These results suggest that, although detection of color changes was used to determine whether or not to integrate color information across a saccade, changes in this feature were simultaneously ignored when determining whether or not to integrate orientation information (and vice versa). To test this directly, we fit the full data combining both color and orientation report trials with feature-based and object-based integration models. Parameters were shared across trial types such that, for example, the same color variance parameters that contributed to change detection and analog response probabilities in the color report trials also contributed to response probabilities in the orientation report trials. Note that trials with a 90° orientation change (i.e., when pre- and postsaccadic orientations were orthogonal) were omitted from the modeling, as the optimal integrated estimate is not clearly defined (Murray & Morgenstern, 2010). In practice, participants appear to have always reported the postsaccadic orientation on these trials (bottom panels of Figure 6C). Model comparison again favored the feature-based integration model (ΔLL = 1.29 ± 2.96; eight out of 12 participants), in which integration in each feature dimension was determined independently of changes detected in the other feature dimension. 
Discussion
In everyday visual experience, objects that are otherwise stable tend not to abruptly change their properties during an eye movement. This makes integrating pre- and postsaccadic visual information a potentially advantageous strategy, as the combined estimate should be less influenced by perceptual noise. However, as the fidelity of presaccadic information available for transsaccadic computations is limited (Kong, Kroell, Schneegans, Aagten-Murphy, & Bays, 2021), any evidence for a mismatch with the current environment could be considered justification to discount it and rely exclusively on the current (postsaccadic) input. However, across three experiments, we have found that the visual system operates according to different rules. 
In Experiment 1, we investigated whether changes in the location of an object during a saccade altered the relative weighting given to pre- and postsaccadic colors in reports of the color of the object. We found no evidence for an influence of location changes on color integration, and our results were consistent with a model in which the decision to integrate or segregate color information was made solely on the basis of detecting color changes. In Experiments 2 and 3, we expanded this finding by investigating whether the detection of changes in the orientation of an object would influence transsaccadic integration of its color, or vice versa. Experiment 3 also provided evidence against an alternative explanation in terms of unbalanced attention to the two features. In every case, changes in a particular feature only affected integration for that same feature. Note that our experimental settings may have influenced participants to detect changes and segregate inputs more readily, as the frequency of intrasaccadic changes was much greater than usual for an object in the natural environment. However, although absolute rates of change detection may be inflated, this does not change our conclusions about the process of transsaccadic integration.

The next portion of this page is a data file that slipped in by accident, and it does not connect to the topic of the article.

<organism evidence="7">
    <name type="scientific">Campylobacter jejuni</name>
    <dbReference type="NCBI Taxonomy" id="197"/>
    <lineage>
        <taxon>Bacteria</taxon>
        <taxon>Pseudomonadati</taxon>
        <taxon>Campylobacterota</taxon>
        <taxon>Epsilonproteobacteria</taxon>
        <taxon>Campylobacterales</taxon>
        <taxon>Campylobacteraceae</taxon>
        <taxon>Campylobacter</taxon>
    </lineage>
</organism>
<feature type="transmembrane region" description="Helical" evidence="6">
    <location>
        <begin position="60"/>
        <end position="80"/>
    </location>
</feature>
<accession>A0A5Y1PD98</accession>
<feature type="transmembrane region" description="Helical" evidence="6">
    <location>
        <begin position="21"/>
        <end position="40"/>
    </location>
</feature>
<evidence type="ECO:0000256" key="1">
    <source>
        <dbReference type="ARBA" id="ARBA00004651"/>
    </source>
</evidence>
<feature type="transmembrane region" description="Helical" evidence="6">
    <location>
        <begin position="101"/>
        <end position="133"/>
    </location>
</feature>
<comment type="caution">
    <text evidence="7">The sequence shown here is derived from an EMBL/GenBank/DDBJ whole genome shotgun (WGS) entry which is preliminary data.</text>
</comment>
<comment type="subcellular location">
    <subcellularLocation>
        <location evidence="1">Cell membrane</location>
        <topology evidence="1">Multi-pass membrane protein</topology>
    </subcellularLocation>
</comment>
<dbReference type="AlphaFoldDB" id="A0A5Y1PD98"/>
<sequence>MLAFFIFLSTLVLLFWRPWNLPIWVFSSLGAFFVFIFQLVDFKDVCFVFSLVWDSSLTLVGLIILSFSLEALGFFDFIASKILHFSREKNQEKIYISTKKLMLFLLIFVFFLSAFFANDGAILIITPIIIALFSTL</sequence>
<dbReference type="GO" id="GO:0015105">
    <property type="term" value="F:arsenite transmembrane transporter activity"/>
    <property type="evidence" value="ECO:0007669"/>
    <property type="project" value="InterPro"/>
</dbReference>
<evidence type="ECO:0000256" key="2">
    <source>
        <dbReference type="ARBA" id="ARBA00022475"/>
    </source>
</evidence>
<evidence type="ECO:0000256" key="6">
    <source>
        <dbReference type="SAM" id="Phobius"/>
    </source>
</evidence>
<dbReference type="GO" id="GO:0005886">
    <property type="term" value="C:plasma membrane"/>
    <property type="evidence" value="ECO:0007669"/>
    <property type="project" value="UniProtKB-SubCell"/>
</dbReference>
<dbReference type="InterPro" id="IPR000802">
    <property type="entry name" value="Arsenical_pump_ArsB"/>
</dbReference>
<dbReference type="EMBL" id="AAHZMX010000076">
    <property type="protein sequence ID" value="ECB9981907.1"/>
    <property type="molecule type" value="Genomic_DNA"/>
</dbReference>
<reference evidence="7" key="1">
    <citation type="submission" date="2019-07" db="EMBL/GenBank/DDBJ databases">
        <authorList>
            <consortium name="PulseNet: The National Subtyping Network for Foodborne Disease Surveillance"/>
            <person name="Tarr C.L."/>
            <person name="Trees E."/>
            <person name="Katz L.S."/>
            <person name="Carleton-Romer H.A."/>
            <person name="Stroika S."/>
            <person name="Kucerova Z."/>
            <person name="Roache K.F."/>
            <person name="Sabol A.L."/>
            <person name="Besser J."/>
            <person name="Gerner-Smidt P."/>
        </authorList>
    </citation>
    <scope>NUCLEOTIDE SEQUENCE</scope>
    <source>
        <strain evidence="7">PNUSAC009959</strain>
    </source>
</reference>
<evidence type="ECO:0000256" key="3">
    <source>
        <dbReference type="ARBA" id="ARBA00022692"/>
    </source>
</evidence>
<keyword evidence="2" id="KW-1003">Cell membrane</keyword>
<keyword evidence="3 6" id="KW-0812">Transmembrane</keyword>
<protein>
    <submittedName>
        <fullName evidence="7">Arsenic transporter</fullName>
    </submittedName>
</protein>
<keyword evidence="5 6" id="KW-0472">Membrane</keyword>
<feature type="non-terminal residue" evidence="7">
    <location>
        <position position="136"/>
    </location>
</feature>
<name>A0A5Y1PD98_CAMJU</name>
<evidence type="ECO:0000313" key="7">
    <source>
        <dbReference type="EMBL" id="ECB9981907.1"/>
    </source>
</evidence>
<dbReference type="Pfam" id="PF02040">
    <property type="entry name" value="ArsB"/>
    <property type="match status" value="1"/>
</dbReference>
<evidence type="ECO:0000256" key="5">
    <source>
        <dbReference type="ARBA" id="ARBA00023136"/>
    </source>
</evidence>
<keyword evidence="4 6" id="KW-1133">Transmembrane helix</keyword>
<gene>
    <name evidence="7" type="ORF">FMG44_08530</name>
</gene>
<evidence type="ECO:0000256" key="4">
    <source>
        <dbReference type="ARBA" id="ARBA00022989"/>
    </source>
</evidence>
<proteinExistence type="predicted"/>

These results indicate that the integration of features held in presaccadic memory with postsaccadic visual input can occur in parallel for different features, separately from any overall decision about “same or different object.” In other words, an object may be seen to change in one feature at the same time that the perception of another feature reflects an averaging of pre- and postsaccadic values. For example, in trials with a large change in orientation and a small change in color, our results suggest that a participant who reported seeing a change would reproduce the postsaccadic orientation if asked for an orientation response but report an integrated pre- and postsaccadic color if asked for a color response. 
This pattern of responses may indicate that the visual system has adapted to take into account situations where objects change in one visual dimension while another remains stable; for example, a ball rolling from light into shadow keeps a constant shape, but its luminance profile changes sharply. Whether a feature-based mechanism is advantageous in an ecological setting will depend on statistical regularities in the environment, in particular the frequency with which abrupt changes in different feature dimensions of an object co-occur. A truly optimal decision would also take into account the relative behavioral costs of incorrectly integrating features that have undergone a real change versus incorrectly segregating features that could properly have been integrated. 
An important point to address is the seeming discrepancy between a purely feature-based integration account, and the finding that changes in surface features aid in the detection of a displacement during a saccade (Tas et al., 2012). Our experiment was designed to test for feature interdependence in transsaccadic integration rather than change detection, meaning that we did not ask participants for separate reports of change detection in each feature dimension. Nonetheless, our results were quite accurately captured by a model in which detection occurred independently for each feature, and we found no evidence in any of the experiments for an effect of changes in the non-report feature on the analog estimates of the report feature.